Douglas Carter Davis
Attorney John Mark McWatters serveson the U.S. Senate’s congressional oversight panel for the $700 billion Troubled Asset Relief Program. His wife is a vice president and general counsel at Holly Corp. and Holly Energy Partners LP. His references include U.S.Rep. Jeb Hensarling and former Securities and Exchange Commissioner Paul Atkins.
Evin Lee Caraway III, is president and CEO of Worth Casualty Co., holds a law degree from Texas Tech University and has been named a “Super Lawyer” by Texas Monthlysix times. His references include Todd Staples and former PUC Chair, Barry Smitherman.
Candidate, attorney Kenneth Bruce Florence Jr. of Center lists among his accomplishments that he a member of the genius society called MENSA, has a pilot’s license and has practiced law in Kenai, Alaska.
Nelson Humberto Balido, president of the tri-national Border Trade Alliance, says he’s happy to fill a post “anywhere the Governor needs me!” Anywhere the Governor might need him included Secretary of State, Transportation Commission and Texas Tech Board of Regents.
Nelson Humberto Balido
Leander Mayor John D. Cowman, a real estate broker, confessed to being delinquent on his federal taxes in 2006 but also noted that he began mowing yards at age 10 and grew up in California where he enjoyed surfing and playing baseball. His references include U.S. Rep. John Carter and stateRep. John Schwertner, both Republicans from Georgetown.According to the Leander Ledger, the Mayor is is currently under an investigation by Texas Rangers following a complaint filed with the district attorney for allegations of misconduct and corruption of a city official.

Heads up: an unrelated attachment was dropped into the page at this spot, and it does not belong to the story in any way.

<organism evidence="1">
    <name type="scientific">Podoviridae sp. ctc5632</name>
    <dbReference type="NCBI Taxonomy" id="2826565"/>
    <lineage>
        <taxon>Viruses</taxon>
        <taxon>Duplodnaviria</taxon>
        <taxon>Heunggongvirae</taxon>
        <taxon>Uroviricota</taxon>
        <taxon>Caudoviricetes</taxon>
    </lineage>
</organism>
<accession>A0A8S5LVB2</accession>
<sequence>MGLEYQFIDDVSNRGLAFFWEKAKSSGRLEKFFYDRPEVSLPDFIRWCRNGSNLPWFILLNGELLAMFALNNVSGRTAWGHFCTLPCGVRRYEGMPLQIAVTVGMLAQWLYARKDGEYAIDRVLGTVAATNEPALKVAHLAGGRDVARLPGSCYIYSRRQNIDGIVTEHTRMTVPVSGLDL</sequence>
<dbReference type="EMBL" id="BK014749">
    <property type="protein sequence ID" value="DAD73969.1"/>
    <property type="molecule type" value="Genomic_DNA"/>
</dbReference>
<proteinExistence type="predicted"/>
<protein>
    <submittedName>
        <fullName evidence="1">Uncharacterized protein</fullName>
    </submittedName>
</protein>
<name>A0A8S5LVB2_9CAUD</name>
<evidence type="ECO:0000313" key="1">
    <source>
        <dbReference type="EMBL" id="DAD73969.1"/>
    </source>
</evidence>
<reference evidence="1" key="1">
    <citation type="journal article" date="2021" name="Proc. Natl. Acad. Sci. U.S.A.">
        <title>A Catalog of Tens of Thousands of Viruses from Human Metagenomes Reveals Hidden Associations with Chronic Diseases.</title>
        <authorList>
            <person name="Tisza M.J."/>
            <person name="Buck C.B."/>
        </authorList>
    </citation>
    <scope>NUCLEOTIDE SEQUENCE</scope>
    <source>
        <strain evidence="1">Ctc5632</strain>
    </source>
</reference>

John D. Cowman
Sugar Land City Councilwoman Jacqueline Baly Chaumette, who previously was appointed a director of the Brazos River Authority by Perry.
Jacqueline Baly Chaumette
Comal County Commissioner Gregory Parker who authored a book entitled “Global Warming. . . Really?” (obviously a climate change denier, a trait Governor Perry has rewarded handsomely in the past) and speaks frequently about energy issues to Republican and Tea Party organizations.
And finally, J. Paul Oxer, a civil engineer and managing director of McDaniel, Hunter & Price, Inc., said he once participated in class action lawsuits against his former employer, Enron, seeking benefits and severance pay. He was also a high school valedictorian who pleaded no contest in 1973 in DeKalb, Ga., to a misdemeanor charge of theft by taking. He noted that his probation included no fine and no reporting requirement.He wrote about this charge on his application that, “Even though it occurred more than 37 years ago, I’m including this information in the interests of completeness and integrity in answering all questions,”
J. Paul Oxer
The information here was gleaned by the Texas Energy Report from 91 pages of records released to them by Perry’s office under the Texas Public Information Act.
Obviously we don’t have the entire file on these folks, but given the important mission the PUC plays in Texas and the little bit of information provided by the Texas Energy Report’s review of the candidate records, we are interested in who you might choose for PUC Commissioner if you were Governor.